I was 5 miles from home and decided that I could walk the hills and roll down the other side. Crank in hand, literally, I wasn’t perturbed by the mechanical problems. I’d had three more incidents today than on the whole of my Round Britain ride. I was so relaxed that these minor problems just showed me how good a decision it had been to put the book and everything else away. My ride was forty something miles and I arrived home with a big smile to a hot bath and lots of food. It had been just what I’d needed.

The buzz of the day lasted into the evening, as I bathed and ate, happy at my days pedaling. That was just as well because, by doing this, I was playing another trick on my mind. I hadn’t driven a car a long way in years, and 200 miles each way is a long journey. The natural high from the cycling would mask the anxiety I was beginning to feel. By the morning it would be too late to worry as I’d be on my way by then. I knew if I felt rough in the morning I’d have to cancel the trip. I can become dissociated… My mind removes me from the situation it can’t cope with and driving becomes a very dangerous pastime at that point. Speed seems to exacerbate that process. It’s part of my illness, and one that has seen me driving less and less, until recently, when things have improved.

I woke early, excited at the prospect ahead. Getting ready, I decided that limiting my speed to just under 70 mph on the faster sections and 50 mph on the other ones would give my mind a chance of keeping up with it all. At 12:15 p.m. I found myself walking into MSG, a little fuddled, but otherwise unscathed. The traffic had been light, which helps, and I’d never gone over 70 mph.

As we sat, Alasdair and Shelagh ate lunch, whilst I drank tea. . Alasdair is a modest man who loves solving engineering problems and developing new ideas. He designed the Qoroz Expedition One titanium bike himself, and the frames will have his name on them. I took it for a ride and it’s incredibly well balanced and responsive, a testament to his engineering abilities. He is developing a concept called Bicycles for You. It’s a concept whereby cycles are built around the individual. People pay big money for off the peg cycles that simply won’t work for them, given their level of fitness, flexibility, what they are doing. Alasdair wants to change this. Imagine a world where everybody rides a cycle that suits them and their needs, where no two cycles are the same. It a brilliant idea and one that we’ll hear a lot more about, I’m sure.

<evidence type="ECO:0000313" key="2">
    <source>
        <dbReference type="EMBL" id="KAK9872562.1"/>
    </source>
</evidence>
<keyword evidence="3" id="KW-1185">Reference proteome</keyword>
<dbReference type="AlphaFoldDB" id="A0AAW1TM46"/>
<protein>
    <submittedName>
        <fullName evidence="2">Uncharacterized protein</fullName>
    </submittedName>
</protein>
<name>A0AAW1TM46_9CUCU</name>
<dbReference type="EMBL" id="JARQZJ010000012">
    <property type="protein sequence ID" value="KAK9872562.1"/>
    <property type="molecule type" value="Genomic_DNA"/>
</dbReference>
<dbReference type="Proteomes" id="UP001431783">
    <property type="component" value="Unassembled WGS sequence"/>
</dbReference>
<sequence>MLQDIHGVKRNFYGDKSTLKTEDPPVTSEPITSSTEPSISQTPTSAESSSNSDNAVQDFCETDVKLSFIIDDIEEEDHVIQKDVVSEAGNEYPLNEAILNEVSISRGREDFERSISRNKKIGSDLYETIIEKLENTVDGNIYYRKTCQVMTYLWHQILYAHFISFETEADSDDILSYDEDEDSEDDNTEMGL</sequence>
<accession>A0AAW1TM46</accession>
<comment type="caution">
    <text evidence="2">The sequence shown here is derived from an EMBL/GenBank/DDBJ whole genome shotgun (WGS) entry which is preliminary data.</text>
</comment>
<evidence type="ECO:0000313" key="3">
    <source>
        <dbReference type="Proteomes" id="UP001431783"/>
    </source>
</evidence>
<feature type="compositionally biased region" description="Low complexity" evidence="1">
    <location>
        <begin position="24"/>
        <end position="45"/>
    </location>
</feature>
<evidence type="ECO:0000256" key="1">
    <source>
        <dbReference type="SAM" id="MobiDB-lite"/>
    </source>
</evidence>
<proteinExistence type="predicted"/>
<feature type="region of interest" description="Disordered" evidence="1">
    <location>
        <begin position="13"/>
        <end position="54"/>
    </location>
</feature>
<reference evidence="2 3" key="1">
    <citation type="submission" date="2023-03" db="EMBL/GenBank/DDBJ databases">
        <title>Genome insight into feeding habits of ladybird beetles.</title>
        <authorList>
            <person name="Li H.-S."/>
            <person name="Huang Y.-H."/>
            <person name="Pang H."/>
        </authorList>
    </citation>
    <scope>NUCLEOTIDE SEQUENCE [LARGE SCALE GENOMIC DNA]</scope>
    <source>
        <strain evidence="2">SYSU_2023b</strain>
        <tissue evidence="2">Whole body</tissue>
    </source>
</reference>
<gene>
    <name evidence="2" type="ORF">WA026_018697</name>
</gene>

After lunch, I became the guinea pig to Alasdair and Shelagh’s measuring devices. Static and dynamic measurements were made. Alistair picked up that I was nervous, from the way I pedaled on the static rig. I’d been holding myself together to make the journey here, and was tight as a drum. Apparently, it’s quite common in the people they work with. From simply observing me ride, Alasdair could see where I was compromising around comfort, by holding the bars a certain way. He could see that one leg was slightly longer than the other, placing more stress on my left leg. He could also see many other things that I had never thought about. It was an incredible experience watching them work through the things they needed to know in order to build my bike up.

Once done, we sat with a specification list, a cup of tea and a large plate of Hob Nobs. We then worked slowly and methodically through exactly what I would like fitted to the bike. Things like crank length and stem reach are roughly decided from the measurements taken earlier, but everything to do with riding position, other than the frame and cranks, can be altered at the second, much more detailed fitting, after the bike is built.

For those who love bikes, here’s a rough spec list. The frame is another Santos Travelmaster 2.6 frame, this time in Cro-moly. It’s Rohloff specific, and that means no chain tensioner or torque arm is required, lightening the whole thing. I’m having a wheel set built using CSS rims. These are impregnated with Tungsten Carbide by firing it at the rim at supersonic speed. The result is a rim that wears much more slowly under braking, removing the need for disc brakes. The front wheel will contain a Son dynamo, the best you can buy. I want it to last many years, so the much cheaper Shimano option was dropped. It will power all my electrical needs on the road in conjunction with a Biologic Reecharger, a clever battery/ transformer that is specifically designed to charge iPhones and other devices on the road.